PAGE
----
A recent TED Talk by Physicist Geoffrey West has found that simple math predicted the growth of cities and all the related aspects such as crime, poverty, education and so on. While no one educated in the social arts (i.e. sociology) should be surprised at this fact as there has been a lot of work applied in this area over the past two decades and we’ve wax about it here in these pages, however Mr. West did get me to thinking as if you take anything away from the hundreds of thousands of words I’ve written here (yes there have been that many I keep count) it’s that you can have the best idea in the world and maybe the universe to. However if you can’t apply it practically it then it’s worthless and time could have been spent better greeting folks at the local Wal-Mart store. However that’s what was interesting about Geoffrey’s work as it got me thinking about several things.
While it’s worth while spending the 20 minutes to watch The Math of Cities as to cut to the chase all animals (including man) operate in a linear (straight line relationship with each other) and second all are also governed by power laws something we’ve waxed about here before. So when you combine like creatures you have efficiencies, much as geese fly in formed groups with the lead bird breaking the air for the ones following (they also take turns in lead for this reason). To packs of hunting dogs which work collaboratively to exhaust and run down their pray, again with the various pack members taking turn in the lead and rotating out in a coordinated manor.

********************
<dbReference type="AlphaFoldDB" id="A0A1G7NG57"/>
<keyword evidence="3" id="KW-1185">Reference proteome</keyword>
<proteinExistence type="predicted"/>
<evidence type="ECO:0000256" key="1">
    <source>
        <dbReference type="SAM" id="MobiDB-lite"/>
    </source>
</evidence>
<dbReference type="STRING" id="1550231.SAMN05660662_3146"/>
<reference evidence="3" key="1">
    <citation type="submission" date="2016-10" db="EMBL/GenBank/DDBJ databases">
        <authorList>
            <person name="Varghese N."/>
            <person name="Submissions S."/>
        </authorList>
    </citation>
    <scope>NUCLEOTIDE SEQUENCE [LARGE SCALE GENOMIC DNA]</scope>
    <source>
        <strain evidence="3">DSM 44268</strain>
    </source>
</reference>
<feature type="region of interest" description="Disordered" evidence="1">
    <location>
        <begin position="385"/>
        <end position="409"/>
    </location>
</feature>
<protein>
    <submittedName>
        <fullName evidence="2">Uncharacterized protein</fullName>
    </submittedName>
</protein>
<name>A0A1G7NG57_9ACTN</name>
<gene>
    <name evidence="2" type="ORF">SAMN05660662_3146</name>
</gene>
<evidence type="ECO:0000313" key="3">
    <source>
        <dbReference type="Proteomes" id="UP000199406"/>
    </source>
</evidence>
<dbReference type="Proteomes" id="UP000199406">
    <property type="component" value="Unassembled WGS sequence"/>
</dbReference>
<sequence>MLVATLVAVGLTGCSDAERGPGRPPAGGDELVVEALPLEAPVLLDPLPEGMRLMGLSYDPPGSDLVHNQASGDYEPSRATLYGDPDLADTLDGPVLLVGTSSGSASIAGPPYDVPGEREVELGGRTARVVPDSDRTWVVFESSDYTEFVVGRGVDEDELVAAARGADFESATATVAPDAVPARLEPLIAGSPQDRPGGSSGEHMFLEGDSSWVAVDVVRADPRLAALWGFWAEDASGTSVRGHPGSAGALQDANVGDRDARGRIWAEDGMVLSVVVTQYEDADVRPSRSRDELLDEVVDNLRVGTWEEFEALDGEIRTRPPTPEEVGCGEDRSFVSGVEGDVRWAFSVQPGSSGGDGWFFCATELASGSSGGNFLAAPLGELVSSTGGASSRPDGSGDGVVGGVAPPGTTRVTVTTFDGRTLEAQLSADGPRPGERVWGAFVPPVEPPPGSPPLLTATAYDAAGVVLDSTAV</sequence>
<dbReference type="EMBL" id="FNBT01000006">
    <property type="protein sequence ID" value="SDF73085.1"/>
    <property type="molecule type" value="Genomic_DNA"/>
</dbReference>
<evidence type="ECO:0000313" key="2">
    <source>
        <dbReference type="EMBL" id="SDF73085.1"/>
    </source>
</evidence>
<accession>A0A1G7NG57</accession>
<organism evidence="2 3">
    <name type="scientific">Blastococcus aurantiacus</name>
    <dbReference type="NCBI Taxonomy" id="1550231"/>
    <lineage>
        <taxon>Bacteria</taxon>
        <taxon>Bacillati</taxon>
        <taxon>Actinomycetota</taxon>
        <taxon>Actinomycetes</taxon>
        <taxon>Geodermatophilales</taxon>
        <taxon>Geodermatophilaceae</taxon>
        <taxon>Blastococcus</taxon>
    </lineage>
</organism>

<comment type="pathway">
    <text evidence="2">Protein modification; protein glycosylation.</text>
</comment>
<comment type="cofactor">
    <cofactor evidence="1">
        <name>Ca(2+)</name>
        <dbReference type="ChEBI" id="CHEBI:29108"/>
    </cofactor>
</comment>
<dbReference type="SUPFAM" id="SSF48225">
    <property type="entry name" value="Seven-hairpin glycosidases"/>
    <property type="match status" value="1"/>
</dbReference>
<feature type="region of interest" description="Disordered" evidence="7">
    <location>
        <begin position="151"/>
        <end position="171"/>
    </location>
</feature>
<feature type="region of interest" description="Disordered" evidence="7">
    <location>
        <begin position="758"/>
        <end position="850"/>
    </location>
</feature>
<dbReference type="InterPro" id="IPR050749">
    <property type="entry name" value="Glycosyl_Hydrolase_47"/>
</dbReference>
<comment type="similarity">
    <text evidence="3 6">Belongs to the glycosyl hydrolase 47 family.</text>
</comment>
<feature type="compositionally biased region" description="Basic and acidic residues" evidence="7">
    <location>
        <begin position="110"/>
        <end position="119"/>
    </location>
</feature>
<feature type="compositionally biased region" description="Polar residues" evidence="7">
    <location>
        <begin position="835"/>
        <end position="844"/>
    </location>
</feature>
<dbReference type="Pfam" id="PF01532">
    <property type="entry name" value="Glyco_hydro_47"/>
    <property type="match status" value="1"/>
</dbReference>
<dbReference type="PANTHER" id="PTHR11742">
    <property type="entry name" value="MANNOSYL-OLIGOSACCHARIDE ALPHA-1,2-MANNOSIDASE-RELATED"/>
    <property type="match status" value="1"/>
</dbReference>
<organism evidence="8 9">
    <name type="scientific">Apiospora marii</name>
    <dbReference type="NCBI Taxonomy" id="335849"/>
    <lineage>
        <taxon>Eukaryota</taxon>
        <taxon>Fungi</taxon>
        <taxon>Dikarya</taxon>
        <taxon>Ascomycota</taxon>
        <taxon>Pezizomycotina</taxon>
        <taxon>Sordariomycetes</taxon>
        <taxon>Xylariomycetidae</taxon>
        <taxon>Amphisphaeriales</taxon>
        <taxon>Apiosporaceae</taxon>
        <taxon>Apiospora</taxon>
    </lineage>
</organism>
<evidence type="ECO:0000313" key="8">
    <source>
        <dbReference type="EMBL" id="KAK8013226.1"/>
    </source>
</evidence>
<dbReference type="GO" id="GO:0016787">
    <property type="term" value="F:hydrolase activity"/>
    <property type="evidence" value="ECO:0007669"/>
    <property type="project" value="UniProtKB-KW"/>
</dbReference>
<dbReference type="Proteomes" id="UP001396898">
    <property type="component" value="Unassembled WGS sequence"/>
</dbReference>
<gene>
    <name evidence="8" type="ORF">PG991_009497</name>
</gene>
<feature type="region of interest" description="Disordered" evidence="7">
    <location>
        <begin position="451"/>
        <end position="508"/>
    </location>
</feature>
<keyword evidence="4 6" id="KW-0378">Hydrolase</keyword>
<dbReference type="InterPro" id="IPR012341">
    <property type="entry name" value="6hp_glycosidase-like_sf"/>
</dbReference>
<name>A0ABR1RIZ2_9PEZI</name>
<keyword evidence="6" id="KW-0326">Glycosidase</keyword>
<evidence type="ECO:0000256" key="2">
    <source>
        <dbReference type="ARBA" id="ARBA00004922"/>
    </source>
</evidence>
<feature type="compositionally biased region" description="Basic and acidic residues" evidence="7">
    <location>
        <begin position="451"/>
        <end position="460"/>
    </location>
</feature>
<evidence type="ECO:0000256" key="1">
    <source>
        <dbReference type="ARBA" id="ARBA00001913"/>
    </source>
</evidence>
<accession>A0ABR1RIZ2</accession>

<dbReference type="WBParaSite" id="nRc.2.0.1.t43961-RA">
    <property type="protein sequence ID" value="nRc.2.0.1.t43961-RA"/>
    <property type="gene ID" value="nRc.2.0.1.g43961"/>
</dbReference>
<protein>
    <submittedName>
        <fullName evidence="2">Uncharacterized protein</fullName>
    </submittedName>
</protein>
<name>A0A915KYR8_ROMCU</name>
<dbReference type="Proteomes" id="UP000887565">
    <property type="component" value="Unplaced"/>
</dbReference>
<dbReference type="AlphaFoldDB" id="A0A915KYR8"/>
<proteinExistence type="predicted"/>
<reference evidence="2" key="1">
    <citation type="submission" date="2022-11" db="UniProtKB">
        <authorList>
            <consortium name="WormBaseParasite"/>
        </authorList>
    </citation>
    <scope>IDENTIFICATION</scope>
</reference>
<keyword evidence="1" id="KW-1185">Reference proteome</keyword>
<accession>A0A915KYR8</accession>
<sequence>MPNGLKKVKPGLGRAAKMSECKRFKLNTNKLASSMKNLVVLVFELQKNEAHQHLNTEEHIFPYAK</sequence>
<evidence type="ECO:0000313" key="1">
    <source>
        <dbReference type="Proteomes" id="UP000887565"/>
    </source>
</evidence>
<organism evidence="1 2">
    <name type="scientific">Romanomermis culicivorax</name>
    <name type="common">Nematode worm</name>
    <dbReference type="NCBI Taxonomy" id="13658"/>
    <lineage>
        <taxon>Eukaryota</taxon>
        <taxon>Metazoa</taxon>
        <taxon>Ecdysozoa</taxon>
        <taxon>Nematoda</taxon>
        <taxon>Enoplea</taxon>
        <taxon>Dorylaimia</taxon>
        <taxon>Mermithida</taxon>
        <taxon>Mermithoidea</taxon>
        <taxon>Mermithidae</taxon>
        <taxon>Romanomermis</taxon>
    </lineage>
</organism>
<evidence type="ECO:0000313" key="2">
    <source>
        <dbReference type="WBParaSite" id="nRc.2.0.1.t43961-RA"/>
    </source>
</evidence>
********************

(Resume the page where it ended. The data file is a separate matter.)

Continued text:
Lest you think this is just for our aviary or four legged friends, as we humans also do the same as have you heard of marriage? Yes this is why married couples tend to live longer as they operate in a “cooperative” manor to meet their needs. Thus increasing the likely hood of both parties seeking medical attention when needed as well as sharing in the general work load of life.
Again not a lot of new, news to be had here as this is old hat in the world of organizational dynamics, so as I sat there wonderment came over me as to what are you trying to tell me other then gaining your 20 minutes of fame on TED?
Well one of the things which did hit me is when he compared cities to companies and made the point that the death rate of companies is staggering when compared to cities. So if cities are made up of people and so are companies, then why would there be an appreciable difference between the two?
What West shows as an answer is that companies tend to violate the power laws unlike cities who have steep incline for a short (er) period then taper off into a knee curve. Again each on its own lacked anything new, however I happen to love a good analogy and here was one why did the two part ways during the rise?
While we could fill pages with discussion, however to simplify this what peered out of this data was internal “cannibalization” of the cooperative elements of the company for typically “short term gain” as this runs in direct opposition of the goals of a city where the “goals” are for continued cooperative support. Least this sounds socialistic, it’s not as even if the “society” which inhabits the city the goal is the same “improvement” even if at slower less diversified pace. This leaves one to ask then what is the role of the “company” as Drucker said it was to create and keep a customer and isn’t the role of a city to create and keep a resident…